Say No to the Balkanization of the Internet
For about a century, beginning in the early 1800s, the Balkan peninsula (previously ruled as a single land by the Ottomans) was broken into a number of smaller states that did not get along. This sometimes-violent process of drawing national borders from scratch came to be called Balkanization, and today, it can refer to the dividing of a large element into smaller units. While the term’s genesis was in the real world of geopolitics, it is applicable to potential changes in how the international community accesses and shares digital data, and this Balkanization of the Internet could have detrimental consequences for growth and innovation.
Motivations for Balkanization
Currently, the United States is the world’s undisputed Internet hub. America invented and built the Internet (in terms of infrastructure and software), and by consequence, the United States is at the center of the World Wide Web. Even as wireless capabilities steadily improve, the Internet still operates primarily via cables. These cables connect to different nodes across the world (hence the term “Web”), and by virtue of the United States’ economic prowess, early adoption of digital capabilities (relative to the rest of the world), and central role in developing the Internet, there are numerous points at which global Internet traffic runs through the United States. If you are a security organization interested in monitoring evolving threats by snooping through digital traffic, these U.S.-based nodes would be excellent places to set up shop.
Enter Edward Snowden, the National Security Agency (NSA) contractor who stole troves of secret data and began leaking it to the world in 2013. Snowden’s traitorous leaks revealed U.S. activities in digital intelligence gathering, prompting an international backlash that led some world leaders to question the prudence of running their nation’s Web traffic through the United States. One example is Brazil. In 2013, Brazilian President Dilma Rouseff, incensed over reports of U.S. digital espionage, spoke to the UN General Assembly, calling on countries to build their own sovereign Internet. Brazil also developed plans for using only Brazil-based Internet services (like e-mail and data storage) in an attempt to keep the nation’s data in-house.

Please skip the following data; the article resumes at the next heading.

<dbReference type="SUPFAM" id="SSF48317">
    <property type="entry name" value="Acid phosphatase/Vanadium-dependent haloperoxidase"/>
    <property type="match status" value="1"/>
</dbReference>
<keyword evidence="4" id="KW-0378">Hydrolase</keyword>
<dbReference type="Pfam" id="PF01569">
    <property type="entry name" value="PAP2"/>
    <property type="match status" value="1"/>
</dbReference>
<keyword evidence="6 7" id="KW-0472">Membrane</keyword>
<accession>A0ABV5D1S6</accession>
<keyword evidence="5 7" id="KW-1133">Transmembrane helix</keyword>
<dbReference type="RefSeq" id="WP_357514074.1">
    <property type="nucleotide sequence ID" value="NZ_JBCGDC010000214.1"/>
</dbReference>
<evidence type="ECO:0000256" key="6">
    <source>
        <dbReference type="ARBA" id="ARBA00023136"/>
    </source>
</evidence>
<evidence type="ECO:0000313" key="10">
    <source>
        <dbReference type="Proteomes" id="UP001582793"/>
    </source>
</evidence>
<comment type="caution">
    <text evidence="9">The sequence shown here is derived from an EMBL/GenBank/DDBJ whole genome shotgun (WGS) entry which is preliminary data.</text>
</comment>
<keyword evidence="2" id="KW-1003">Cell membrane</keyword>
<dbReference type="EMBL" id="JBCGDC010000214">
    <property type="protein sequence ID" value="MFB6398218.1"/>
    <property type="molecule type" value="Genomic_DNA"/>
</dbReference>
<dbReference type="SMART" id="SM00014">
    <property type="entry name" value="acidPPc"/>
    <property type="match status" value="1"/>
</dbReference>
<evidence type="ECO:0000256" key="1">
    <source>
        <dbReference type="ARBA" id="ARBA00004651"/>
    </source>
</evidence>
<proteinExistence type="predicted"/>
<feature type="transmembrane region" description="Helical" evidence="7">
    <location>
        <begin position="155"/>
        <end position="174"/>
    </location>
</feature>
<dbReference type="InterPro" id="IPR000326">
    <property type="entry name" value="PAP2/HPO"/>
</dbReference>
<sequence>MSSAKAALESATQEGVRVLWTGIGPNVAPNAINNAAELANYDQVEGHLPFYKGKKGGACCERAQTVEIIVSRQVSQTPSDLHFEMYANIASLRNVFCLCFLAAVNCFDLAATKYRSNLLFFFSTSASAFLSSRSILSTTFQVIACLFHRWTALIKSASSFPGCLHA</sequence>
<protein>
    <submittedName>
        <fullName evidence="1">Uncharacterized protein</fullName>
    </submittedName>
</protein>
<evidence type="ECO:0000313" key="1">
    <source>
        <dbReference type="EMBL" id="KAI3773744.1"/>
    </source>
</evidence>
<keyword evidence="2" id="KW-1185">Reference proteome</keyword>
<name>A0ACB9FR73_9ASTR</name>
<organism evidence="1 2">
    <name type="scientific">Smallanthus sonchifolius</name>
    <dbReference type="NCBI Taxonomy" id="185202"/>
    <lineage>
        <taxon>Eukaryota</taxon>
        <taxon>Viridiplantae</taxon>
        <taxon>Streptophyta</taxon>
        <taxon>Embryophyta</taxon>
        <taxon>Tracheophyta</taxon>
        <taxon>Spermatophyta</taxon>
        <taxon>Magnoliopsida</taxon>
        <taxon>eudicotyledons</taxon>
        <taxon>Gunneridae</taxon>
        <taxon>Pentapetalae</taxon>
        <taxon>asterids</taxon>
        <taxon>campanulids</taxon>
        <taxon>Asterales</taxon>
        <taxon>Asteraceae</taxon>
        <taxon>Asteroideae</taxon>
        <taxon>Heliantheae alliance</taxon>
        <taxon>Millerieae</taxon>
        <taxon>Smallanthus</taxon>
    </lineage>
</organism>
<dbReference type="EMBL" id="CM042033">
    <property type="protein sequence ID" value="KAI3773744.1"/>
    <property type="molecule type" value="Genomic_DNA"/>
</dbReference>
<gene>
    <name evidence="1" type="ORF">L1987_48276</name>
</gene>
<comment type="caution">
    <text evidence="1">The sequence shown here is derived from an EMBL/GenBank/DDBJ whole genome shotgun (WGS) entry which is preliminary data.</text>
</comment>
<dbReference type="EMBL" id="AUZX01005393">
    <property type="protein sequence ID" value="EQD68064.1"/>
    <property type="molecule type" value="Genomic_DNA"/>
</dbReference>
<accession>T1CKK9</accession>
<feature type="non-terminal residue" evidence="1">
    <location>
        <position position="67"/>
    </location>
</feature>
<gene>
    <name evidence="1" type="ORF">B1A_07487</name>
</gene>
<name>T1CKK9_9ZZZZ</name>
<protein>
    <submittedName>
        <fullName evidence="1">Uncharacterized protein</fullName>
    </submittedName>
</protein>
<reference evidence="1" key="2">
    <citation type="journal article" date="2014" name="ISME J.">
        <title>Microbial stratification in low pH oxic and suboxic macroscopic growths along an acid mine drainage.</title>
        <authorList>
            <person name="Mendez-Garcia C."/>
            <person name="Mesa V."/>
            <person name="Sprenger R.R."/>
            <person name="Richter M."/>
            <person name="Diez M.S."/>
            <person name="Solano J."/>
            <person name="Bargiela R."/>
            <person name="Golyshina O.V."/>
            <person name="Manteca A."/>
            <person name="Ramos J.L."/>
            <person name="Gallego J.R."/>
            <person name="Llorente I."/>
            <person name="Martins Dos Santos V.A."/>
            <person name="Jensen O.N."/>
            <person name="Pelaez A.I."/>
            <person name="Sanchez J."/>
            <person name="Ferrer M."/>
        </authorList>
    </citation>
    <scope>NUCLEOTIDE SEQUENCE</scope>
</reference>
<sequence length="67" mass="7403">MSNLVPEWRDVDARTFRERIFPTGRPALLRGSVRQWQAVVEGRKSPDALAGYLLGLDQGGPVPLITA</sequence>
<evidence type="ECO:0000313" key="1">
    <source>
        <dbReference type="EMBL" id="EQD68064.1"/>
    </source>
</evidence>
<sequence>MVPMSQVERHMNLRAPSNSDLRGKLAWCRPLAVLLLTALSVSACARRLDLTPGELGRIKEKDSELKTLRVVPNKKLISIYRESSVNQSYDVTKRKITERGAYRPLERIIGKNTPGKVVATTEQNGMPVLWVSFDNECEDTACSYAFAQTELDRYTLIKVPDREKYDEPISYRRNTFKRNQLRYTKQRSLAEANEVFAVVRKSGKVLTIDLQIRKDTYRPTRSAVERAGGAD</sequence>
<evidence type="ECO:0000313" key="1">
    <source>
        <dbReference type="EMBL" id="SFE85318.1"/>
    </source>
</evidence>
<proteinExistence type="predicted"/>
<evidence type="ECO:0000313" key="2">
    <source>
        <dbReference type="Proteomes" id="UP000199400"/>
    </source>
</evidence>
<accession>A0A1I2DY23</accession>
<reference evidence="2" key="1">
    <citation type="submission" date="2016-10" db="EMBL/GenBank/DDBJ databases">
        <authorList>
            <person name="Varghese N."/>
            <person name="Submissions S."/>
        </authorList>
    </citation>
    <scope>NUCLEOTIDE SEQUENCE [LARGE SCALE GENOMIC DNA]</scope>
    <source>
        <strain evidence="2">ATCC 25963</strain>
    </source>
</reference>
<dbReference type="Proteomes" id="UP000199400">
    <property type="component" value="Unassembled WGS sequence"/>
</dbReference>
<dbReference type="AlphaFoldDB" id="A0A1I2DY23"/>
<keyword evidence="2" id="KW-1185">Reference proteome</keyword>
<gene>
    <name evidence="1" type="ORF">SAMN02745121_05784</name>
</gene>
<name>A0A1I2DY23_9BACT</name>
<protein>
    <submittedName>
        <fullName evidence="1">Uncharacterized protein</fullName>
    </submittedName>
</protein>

This kind of thinking would turn the World Wide Web into a Web of Webs around the World, dividing up the Internet along arbitrary lines, like political boundaries. Think of it as a perpetual series of defacto Cold War nation-states aligning along their own self-imposed East vs. West borders. The former fosters the free flow of ideas and data; the latter achieves the opposite. (Fortunately, Brazilian lawmakers realized the folly of isolating their data and their networks and removed a portion of a proposed law, “Marco Civil da Internet,” that would have required foreign Internet providers to store data about Brazilians in country.)
Yet, Brazil has not been alone in calling for a change in Internet stewardship. Countries like Indonesia and India have discussed the possibility of an international framework for Internet governance, something that is currently decided by the United States (because we invented and built it). Meanwhile, countries in the European Union have considered terminating data-sharing agreements with the United States, also in response to the Snowden revelations. Totalitarian regimes in China, Iran, and elsewhere have realized a potential benefit of a cloistered, country-specific Internet: the capacity to monitor everything their citizens say and do online, making it easier to identify and quell dissent. Something that each of those named countries has done in various forms.
These motivations for changing how data is accessed and transferred come at a time when cloud computing is raising real questions about the applicability of national laws to a virtual environment in which geopolitical borders are irrelevant. If data, much like “the cloud” transcends nationality and long-held geographic borders, how do nations decide whose laws apply to that data?
The answer to this still-unanswered question will have consequences for all Internet stakeholders—businesses, governments and individuals. What all of this points to is a real potential for a Balkanized Internet—one that lacks a centralized authority guiding Internet development but is instead composed of a confusing and cumbersome patchwork of laws, rights, access, and all the minutia that make-up cyberspace.
Make no mistake, a Balkanized Internet would be a bad thing. It would frustrate innovation, slow economic growth, and limit individual freedoms. What makes this scenario even moretroubling is that unlike in years past, digital technologies have become easier to build and implement, allowing any country with means to build their own Internet. It’s not just that some countries want to Balkanize the Internet; it’s that now they actually can.
Consequences from Balkanization
Last year, the world celebrated the 25th anniversary of the fall of the Berlin Wall. It was an important reminder of how walls of all kinds stall progress, not accelerate it. Look at Germany today, Europe’s economic powerhouse and a far cry from the Cold War days when East Germany was a model for how thoroughly communism could destroy an economy. There is a clear analogy here to what is happening in the digital world. Balkanization is the antithesis of what the Internet was created to do.